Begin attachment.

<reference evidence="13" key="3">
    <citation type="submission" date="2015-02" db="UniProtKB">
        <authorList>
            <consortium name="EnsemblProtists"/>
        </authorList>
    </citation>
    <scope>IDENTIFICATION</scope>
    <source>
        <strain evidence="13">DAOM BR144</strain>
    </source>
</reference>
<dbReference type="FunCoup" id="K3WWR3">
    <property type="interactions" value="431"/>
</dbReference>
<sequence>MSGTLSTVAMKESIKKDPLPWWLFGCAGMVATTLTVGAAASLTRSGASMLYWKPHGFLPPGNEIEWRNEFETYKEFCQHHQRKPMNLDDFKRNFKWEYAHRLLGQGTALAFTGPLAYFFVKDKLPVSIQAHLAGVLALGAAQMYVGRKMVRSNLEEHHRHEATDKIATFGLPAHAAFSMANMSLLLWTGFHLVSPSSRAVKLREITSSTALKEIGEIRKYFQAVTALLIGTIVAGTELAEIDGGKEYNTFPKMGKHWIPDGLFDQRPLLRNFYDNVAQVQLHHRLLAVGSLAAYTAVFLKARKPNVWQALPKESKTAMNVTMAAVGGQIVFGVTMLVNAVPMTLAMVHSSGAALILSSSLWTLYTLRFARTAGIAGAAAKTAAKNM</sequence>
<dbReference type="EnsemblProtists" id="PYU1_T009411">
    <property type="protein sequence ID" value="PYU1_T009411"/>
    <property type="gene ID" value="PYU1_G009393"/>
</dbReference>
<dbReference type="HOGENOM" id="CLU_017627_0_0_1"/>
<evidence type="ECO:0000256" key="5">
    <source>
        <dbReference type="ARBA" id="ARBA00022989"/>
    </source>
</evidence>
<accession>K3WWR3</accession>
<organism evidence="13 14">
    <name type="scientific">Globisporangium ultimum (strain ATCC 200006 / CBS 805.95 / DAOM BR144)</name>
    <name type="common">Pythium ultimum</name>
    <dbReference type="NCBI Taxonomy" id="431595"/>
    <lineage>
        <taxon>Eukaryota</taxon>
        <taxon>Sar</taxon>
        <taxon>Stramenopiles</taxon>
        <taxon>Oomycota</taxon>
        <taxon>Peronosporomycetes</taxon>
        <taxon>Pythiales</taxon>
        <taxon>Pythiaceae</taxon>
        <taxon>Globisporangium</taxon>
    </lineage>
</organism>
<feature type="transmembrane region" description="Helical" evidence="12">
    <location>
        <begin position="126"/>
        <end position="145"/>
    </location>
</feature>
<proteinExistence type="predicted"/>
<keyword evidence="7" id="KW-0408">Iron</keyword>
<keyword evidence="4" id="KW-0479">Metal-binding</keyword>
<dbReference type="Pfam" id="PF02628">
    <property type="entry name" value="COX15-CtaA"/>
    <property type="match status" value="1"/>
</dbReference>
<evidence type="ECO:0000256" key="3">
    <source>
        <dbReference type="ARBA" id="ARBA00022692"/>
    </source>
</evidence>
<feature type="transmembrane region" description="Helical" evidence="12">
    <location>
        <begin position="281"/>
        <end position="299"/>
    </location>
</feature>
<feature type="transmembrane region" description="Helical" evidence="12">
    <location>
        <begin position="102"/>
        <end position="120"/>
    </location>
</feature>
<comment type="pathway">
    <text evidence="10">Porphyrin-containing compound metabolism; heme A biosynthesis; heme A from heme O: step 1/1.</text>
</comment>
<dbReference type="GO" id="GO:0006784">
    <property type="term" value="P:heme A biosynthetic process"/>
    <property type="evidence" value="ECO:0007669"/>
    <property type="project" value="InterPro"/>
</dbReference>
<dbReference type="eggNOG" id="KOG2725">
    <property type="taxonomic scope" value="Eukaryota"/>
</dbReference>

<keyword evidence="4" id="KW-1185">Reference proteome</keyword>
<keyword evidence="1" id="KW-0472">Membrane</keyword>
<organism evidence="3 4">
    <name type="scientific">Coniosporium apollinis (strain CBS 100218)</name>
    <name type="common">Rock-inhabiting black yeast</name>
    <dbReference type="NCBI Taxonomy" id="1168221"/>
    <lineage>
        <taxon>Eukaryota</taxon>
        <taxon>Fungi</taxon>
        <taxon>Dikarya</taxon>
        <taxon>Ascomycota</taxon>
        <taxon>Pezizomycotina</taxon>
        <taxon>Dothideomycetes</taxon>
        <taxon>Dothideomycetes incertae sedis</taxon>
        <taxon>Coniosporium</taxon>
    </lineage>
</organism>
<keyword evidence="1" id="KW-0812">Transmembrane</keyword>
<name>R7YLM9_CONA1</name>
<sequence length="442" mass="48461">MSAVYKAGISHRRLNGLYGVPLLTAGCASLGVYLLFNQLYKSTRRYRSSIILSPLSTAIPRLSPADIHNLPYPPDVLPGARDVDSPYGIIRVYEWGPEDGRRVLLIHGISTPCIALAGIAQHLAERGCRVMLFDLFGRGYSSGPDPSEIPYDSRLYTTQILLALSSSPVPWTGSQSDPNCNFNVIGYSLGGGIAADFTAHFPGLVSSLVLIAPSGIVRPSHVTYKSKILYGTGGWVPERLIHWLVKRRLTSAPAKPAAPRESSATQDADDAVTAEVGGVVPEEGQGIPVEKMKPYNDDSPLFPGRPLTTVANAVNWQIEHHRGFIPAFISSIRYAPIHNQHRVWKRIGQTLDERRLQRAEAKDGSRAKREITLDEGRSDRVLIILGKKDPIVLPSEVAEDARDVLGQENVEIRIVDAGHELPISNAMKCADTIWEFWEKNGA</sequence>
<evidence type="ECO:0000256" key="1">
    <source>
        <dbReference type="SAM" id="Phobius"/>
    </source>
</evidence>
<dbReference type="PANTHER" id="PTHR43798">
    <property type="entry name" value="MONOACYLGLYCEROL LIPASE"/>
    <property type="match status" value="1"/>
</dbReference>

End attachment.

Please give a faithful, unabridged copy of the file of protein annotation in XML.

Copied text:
<reference evidence="13" key="3">
    <citation type="submission" date="2015-02" db="UniProtKB">
        <authorList>
            <consortium name="EnsemblProtists"/>
        </authorList>
    </citation>
    <scope>IDENTIFICATION</scope>
    <source>
        <strain evidence="13">DAOM BR144</strain>
    </source>
</reference>
<dbReference type="FunCoup" id="K3WWR3">
    <property type="interactions" value="431"/>
</dbReference>
<sequence>MSGTLSTVAMKESIKKDPLPWWLFGCAGMVATTLTVGAAASLTRSGASMLYWKPHGFLPPGNEIEWRNEFETYKEFCQHHQRKPMNLDDFKRNFKWEYAHRLLGQGTALAFTGPLAYFFVKDKLPVSIQAHLAGVLALGAAQMYVGRKMVRSNLEEHHRHEATDKIATFGLPAHAAFSMANMSLLLWTGFHLVSPSSRAVKLREITSSTALKEIGEIRKYFQAVTALLIGTIVAGTELAEIDGGKEYNTFPKMGKHWIPDGLFDQRPLLRNFYDNVAQVQLHHRLLAVGSLAAYTAVFLKARKPNVWQALPKESKTAMNVTMAAVGGQIVFGVTMLVNAVPMTLAMVHSSGAALILSSSLWTLYTLRFARTAGIAGAAAKTAAKNM</sequence>
<dbReference type="EnsemblProtists" id="PYU1_T009411">
    <property type="protein sequence ID" value="PYU1_T009411"/>
    <property type="gene ID" value="PYU1_G009393"/>
</dbReference>
<dbReference type="HOGENOM" id="CLU_017627_0_0_1"/>
<evidence type="ECO:0000256" key="5">
    <source>
        <dbReference type="ARBA" id="ARBA00022989"/>
    </source>
</evidence>
<accession>K3WWR3</accession>
<organism evidence="13 14">
    <name type="scientific">Globisporangium ultimum (strain ATCC 200006 / CBS 805.95 / DAOM BR144)</name>
    <name type="common">Pythium ultimum</name>
    <dbReference type="NCBI Taxonomy" id="431595"/>
    <lineage>
        <taxon>Eukaryota</taxon>
        <taxon>Sar</taxon>
        <taxon>Stramenopiles</taxon>
        <taxon>Oomycota</taxon>
        <taxon>Peronosporomycetes</taxon>
        <taxon>Pythiales</taxon>
        <taxon>Pythiaceae</taxon>
        <taxon>Globisporangium</taxon>
    </lineage>
</organism>
<feature type="transmembrane region" description="Helical" evidence="12">
    <location>
        <begin position="126"/>
        <end position="145"/>
    </location>
</feature>
<proteinExistence type="predicted"/>
<keyword evidence="7" id="KW-0408">Iron</keyword>
<keyword evidence="4" id="KW-0479">Metal-binding</keyword>
<dbReference type="Pfam" id="PF02628">
    <property type="entry name" value="COX15-CtaA"/>
    <property type="match status" value="1"/>
</dbReference>
<evidence type="ECO:0000256" key="3">
    <source>
        <dbReference type="ARBA" id="ARBA00022692"/>
    </source>
</evidence>
<feature type="transmembrane region" description="Helical" evidence="12">
    <location>
        <begin position="281"/>
        <end position="299"/>
    </location>
</feature>
<feature type="transmembrane region" description="Helical" evidence="12">
    <location>
        <begin position="102"/>
        <end position="120"/>
    </location>
</feature>
<comment type="pathway">
    <text evidence="10">Porphyrin-containing compound metabolism; heme A biosynthesis; heme A from heme O: step 1/1.</text>
</comment>
<dbReference type="GO" id="GO:0006784">
    <property type="term" value="P:heme A biosynthetic process"/>
    <property type="evidence" value="ECO:0007669"/>
    <property type="project" value="InterPro"/>
</dbReference>
<dbReference type="eggNOG" id="KOG2725">
    <property type="taxonomic scope" value="Eukaryota"/>
</dbReference>

<keyword evidence="4" id="KW-1185">Reference proteome</keyword>
<keyword evidence="1" id="KW-0472">Membrane</keyword>
<organism evidence="3 4">
    <name type="scientific">Coniosporium apollinis (strain CBS 100218)</name>
    <name type="common">Rock-inhabiting black yeast</name>
    <dbReference type="NCBI Taxonomy" id="1168221"/>
    <lineage>
        <taxon>Eukaryota</taxon>
        <taxon>Fungi</taxon>
        <taxon>Dikarya</taxon>
        <taxon>Ascomycota</taxon>
        <taxon>Pezizomycotina</taxon>
        <taxon>Dothideomycetes</taxon>
        <taxon>Dothideomycetes incertae sedis</taxon>
        <taxon>Coniosporium</taxon>
    </lineage>
</organism>
<keyword evidence="1" id="KW-0812">Transmembrane</keyword>
<name>R7YLM9_CONA1</name>
<sequence length="442" mass="48461">MSAVYKAGISHRRLNGLYGVPLLTAGCASLGVYLLFNQLYKSTRRYRSSIILSPLSTAIPRLSPADIHNLPYPPDVLPGARDVDSPYGIIRVYEWGPEDGRRVLLIHGISTPCIALAGIAQHLAERGCRVMLFDLFGRGYSSGPDPSEIPYDSRLYTTQILLALSSSPVPWTGSQSDPNCNFNVIGYSLGGGIAADFTAHFPGLVSSLVLIAPSGIVRPSHVTYKSKILYGTGGWVPERLIHWLVKRRLTSAPAKPAAPRESSATQDADDAVTAEVGGVVPEEGQGIPVEKMKPYNDDSPLFPGRPLTTVANAVNWQIEHHRGFIPAFISSIRYAPIHNQHRVWKRIGQTLDERRLQRAEAKDGSRAKREITLDEGRSDRVLIILGKKDPIVLPSEVAEDARDVLGQENVEIRIVDAGHELPISNAMKCADTIWEFWEKNGA</sequence>
<evidence type="ECO:0000256" key="1">
    <source>
        <dbReference type="SAM" id="Phobius"/>
    </source>
</evidence>
<dbReference type="PANTHER" id="PTHR43798">
    <property type="entry name" value="MONOACYLGLYCEROL LIPASE"/>
    <property type="match status" value="1"/>
</dbReference>